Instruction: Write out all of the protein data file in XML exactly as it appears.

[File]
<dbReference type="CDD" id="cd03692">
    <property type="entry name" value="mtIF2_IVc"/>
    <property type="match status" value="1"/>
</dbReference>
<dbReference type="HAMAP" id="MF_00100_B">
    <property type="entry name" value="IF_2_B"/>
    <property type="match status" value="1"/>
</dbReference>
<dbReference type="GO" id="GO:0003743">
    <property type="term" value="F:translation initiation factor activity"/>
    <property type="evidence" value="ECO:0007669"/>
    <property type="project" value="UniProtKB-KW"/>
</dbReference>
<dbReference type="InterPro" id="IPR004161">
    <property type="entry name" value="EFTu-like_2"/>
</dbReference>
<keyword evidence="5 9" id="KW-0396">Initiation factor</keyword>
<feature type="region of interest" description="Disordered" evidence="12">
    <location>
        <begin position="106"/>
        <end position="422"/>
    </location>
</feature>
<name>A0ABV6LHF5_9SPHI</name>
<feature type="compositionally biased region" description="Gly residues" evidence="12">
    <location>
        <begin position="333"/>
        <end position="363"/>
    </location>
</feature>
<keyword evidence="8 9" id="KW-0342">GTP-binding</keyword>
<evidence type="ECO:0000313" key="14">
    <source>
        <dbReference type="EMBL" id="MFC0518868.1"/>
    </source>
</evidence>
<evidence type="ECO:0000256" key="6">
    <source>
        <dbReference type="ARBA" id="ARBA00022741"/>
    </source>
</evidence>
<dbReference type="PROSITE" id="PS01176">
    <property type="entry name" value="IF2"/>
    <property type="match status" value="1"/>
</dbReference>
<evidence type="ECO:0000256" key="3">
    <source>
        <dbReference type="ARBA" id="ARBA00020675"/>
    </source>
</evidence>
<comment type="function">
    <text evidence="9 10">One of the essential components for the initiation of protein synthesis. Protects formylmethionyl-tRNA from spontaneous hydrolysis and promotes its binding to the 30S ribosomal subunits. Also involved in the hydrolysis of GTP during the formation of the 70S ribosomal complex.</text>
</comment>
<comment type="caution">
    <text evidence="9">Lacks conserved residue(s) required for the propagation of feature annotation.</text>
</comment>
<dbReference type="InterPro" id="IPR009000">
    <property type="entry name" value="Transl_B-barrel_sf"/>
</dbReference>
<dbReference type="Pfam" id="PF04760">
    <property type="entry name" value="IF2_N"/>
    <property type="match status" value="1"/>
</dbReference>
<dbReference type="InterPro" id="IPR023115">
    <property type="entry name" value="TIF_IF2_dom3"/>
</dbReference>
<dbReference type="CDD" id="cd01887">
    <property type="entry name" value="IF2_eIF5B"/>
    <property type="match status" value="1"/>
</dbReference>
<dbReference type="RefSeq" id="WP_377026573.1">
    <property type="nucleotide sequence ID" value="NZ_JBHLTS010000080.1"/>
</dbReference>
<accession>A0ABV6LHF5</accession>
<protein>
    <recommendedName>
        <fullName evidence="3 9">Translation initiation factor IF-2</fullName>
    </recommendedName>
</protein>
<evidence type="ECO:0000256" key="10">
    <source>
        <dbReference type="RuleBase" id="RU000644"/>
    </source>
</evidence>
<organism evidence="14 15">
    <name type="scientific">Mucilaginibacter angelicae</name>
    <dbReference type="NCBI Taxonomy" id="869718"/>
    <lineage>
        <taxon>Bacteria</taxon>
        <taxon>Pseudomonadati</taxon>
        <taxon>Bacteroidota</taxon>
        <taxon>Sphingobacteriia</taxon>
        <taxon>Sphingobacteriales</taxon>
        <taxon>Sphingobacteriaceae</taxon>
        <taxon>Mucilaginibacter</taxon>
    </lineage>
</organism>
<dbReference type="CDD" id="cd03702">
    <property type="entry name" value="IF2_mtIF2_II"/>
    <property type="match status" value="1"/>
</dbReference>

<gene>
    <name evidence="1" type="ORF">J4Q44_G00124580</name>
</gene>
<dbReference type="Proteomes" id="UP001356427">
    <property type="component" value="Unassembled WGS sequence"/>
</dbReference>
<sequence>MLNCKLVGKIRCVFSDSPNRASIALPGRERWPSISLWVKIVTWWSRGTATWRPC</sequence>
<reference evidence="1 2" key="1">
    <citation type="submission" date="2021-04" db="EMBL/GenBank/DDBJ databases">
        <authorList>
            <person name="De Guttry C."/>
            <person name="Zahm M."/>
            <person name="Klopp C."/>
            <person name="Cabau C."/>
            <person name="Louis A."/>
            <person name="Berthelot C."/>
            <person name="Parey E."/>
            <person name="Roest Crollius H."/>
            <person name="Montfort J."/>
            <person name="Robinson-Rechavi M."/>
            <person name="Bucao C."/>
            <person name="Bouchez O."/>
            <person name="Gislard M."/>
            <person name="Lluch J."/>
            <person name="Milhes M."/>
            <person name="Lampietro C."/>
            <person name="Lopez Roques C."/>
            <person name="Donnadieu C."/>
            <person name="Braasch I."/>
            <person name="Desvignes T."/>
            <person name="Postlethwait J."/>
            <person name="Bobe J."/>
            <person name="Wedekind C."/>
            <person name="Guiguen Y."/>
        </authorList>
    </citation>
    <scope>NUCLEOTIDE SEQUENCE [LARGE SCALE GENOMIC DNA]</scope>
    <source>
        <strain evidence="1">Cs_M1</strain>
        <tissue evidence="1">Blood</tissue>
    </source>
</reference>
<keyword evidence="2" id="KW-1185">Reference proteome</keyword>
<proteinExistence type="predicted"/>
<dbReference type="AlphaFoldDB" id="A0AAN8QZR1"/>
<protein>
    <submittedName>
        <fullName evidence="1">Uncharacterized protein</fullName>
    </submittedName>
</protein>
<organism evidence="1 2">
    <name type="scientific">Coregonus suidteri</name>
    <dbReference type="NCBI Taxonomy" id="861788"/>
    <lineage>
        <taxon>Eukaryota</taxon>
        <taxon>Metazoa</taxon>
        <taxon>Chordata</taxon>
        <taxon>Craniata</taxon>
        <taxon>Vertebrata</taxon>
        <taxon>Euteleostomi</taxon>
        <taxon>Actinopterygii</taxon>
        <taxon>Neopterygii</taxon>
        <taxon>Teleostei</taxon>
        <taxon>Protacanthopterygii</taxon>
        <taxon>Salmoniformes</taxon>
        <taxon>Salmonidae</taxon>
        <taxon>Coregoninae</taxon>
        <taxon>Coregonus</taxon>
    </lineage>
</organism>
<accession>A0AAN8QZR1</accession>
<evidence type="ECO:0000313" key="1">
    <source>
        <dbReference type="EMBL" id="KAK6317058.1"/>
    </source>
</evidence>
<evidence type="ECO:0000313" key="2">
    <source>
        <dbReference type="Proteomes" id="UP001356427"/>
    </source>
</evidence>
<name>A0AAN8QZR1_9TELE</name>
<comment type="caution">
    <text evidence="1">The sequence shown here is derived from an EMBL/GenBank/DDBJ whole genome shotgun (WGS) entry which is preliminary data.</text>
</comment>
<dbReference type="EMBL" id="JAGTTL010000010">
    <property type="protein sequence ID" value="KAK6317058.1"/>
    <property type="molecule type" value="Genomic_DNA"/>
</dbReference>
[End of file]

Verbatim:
<dbReference type="CDD" id="cd03692">
    <property type="entry name" value="mtIF2_IVc"/>
    <property type="match status" value="1"/>
</dbReference>
<dbReference type="HAMAP" id="MF_00100_B">
    <property type="entry name" value="IF_2_B"/>
    <property type="match status" value="1"/>
</dbReference>
<dbReference type="GO" id="GO:0003743">
    <property type="term" value="F:translation initiation factor activity"/>
    <property type="evidence" value="ECO:0007669"/>
    <property type="project" value="UniProtKB-KW"/>
</dbReference>
<dbReference type="InterPro" id="IPR004161">
    <property type="entry name" value="EFTu-like_2"/>
</dbReference>
<keyword evidence="5 9" id="KW-0396">Initiation factor</keyword>
<feature type="region of interest" description="Disordered" evidence="12">
    <location>
        <begin position="106"/>
        <end position="422"/>
    </location>
</feature>
<name>A0ABV6LHF5_9SPHI</name>
<feature type="compositionally biased region" description="Gly residues" evidence="12">
    <location>
        <begin position="333"/>
        <end position="363"/>
    </location>
</feature>
<keyword evidence="8 9" id="KW-0342">GTP-binding</keyword>
<evidence type="ECO:0000313" key="14">
    <source>
        <dbReference type="EMBL" id="MFC0518868.1"/>
    </source>
</evidence>
<evidence type="ECO:0000256" key="6">
    <source>
        <dbReference type="ARBA" id="ARBA00022741"/>
    </source>
</evidence>
<dbReference type="PROSITE" id="PS01176">
    <property type="entry name" value="IF2"/>
    <property type="match status" value="1"/>
</dbReference>
<evidence type="ECO:0000256" key="3">
    <source>
        <dbReference type="ARBA" id="ARBA00020675"/>
    </source>
</evidence>
<comment type="function">
    <text evidence="9 10">One of the essential components for the initiation of protein synthesis. Protects formylmethionyl-tRNA from spontaneous hydrolysis and promotes its binding to the 30S ribosomal subunits. Also involved in the hydrolysis of GTP during the formation of the 70S ribosomal complex.</text>
</comment>
<comment type="caution">
    <text evidence="9">Lacks conserved residue(s) required for the propagation of feature annotation.</text>
</comment>
<dbReference type="InterPro" id="IPR009000">
    <property type="entry name" value="Transl_B-barrel_sf"/>
</dbReference>
<dbReference type="Pfam" id="PF04760">
    <property type="entry name" value="IF2_N"/>
    <property type="match status" value="1"/>
</dbReference>
<dbReference type="InterPro" id="IPR023115">
    <property type="entry name" value="TIF_IF2_dom3"/>
</dbReference>
<dbReference type="CDD" id="cd01887">
    <property type="entry name" value="IF2_eIF5B"/>
    <property type="match status" value="1"/>
</dbReference>
<dbReference type="RefSeq" id="WP_377026573.1">
    <property type="nucleotide sequence ID" value="NZ_JBHLTS010000080.1"/>
</dbReference>
<accession>A0ABV6LHF5</accession>
<protein>
    <recommendedName>
        <fullName evidence="3 9">Translation initiation factor IF-2</fullName>
    </recommendedName>
</protein>
<evidence type="ECO:0000256" key="10">
    <source>
        <dbReference type="RuleBase" id="RU000644"/>
    </source>
</evidence>
<organism evidence="14 15">
    <name type="scientific">Mucilaginibacter angelicae</name>
    <dbReference type="NCBI Taxonomy" id="869718"/>
    <lineage>
        <taxon>Bacteria</taxon>
        <taxon>Pseudomonadati</taxon>
        <taxon>Bacteroidota</taxon>
        <taxon>Sphingobacteriia</taxon>
        <taxon>Sphingobacteriales</taxon>
        <taxon>Sphingobacteriaceae</taxon>
        <taxon>Mucilaginibacter</taxon>
    </lineage>
</organism>
<dbReference type="CDD" id="cd03702">
    <property type="entry name" value="IF2_mtIF2_II"/>
    <property type="match status" value="1"/>
</dbReference>

<gene>
    <name evidence="1" type="ORF">J4Q44_G00124580</name>
</gene>
<dbReference type="Proteomes" id="UP001356427">
    <property type="component" value="Unassembled WGS sequence"/>
</dbReference>
<sequence>MLNCKLVGKIRCVFSDSPNRASIALPGRERWPSISLWVKIVTWWSRGTATWRPC</sequence>
<reference evidence="1 2" key="1">
    <citation type="submission" date="2021-04" db="EMBL/GenBank/DDBJ databases">
        <authorList>
            <person name="De Guttry C."/>
            <person name="Zahm M."/>
            <person name="Klopp C."/>
            <person name="Cabau C."/>
            <person name="Louis A."/>
            <person name="Berthelot C."/>
            <person name="Parey E."/>
            <person name="Roest Crollius H."/>
            <person name="Montfort J."/>
            <person name="Robinson-Rechavi M."/>
            <person name="Bucao C."/>
            <person name="Bouchez O."/>
            <person name="Gislard M."/>
            <person name="Lluch J."/>
            <person name="Milhes M."/>
            <person name="Lampietro C."/>
            <person name="Lopez Roques C."/>
            <person name="Donnadieu C."/>
            <person name="Braasch I."/>
            <person name="Desvignes T."/>
            <person name="Postlethwait J."/>
            <person name="Bobe J."/>
            <person name="Wedekind C."/>
            <person name="Guiguen Y."/>
        </authorList>
    </citation>
    <scope>NUCLEOTIDE SEQUENCE [LARGE SCALE GENOMIC DNA]</scope>
    <source>
        <strain evidence="1">Cs_M1</strain>
        <tissue evidence="1">Blood</tissue>
    </source>
</reference>
<keyword evidence="2" id="KW-1185">Reference proteome</keyword>
<proteinExistence type="predicted"/>
<dbReference type="AlphaFoldDB" id="A0AAN8QZR1"/>
<protein>
    <submittedName>
        <fullName evidence="1">Uncharacterized protein</fullName>
    </submittedName>
</protein>
<organism evidence="1 2">
    <name type="scientific">Coregonus suidteri</name>
    <dbReference type="NCBI Taxonomy" id="861788"/>
    <lineage>
        <taxon>Eukaryota</taxon>
        <taxon>Metazoa</taxon>
        <taxon>Chordata</taxon>
        <taxon>Craniata</taxon>
        <taxon>Vertebrata</taxon>
        <taxon>Euteleostomi</taxon>
        <taxon>Actinopterygii</taxon>
        <taxon>Neopterygii</taxon>
        <taxon>Teleostei</taxon>
        <taxon>Protacanthopterygii</taxon>
        <taxon>Salmoniformes</taxon>
        <taxon>Salmonidae</taxon>
        <taxon>Coregoninae</taxon>
        <taxon>Coregonus</taxon>
    </lineage>
</organism>
<accession>A0AAN8QZR1</accession>
<evidence type="ECO:0000313" key="1">
    <source>
        <dbReference type="EMBL" id="KAK6317058.1"/>
    </source>
</evidence>
<evidence type="ECO:0000313" key="2">
    <source>
        <dbReference type="Proteomes" id="UP001356427"/>
    </source>
</evidence>
<name>A0AAN8QZR1_9TELE</name>
<comment type="caution">
    <text evidence="1">The sequence shown here is derived from an EMBL/GenBank/DDBJ whole genome shotgun (WGS) entry which is preliminary data.</text>
</comment>
<dbReference type="EMBL" id="JAGTTL010000010">
    <property type="protein sequence ID" value="KAK6317058.1"/>
    <property type="molecule type" value="Genomic_DNA"/>
</dbReference>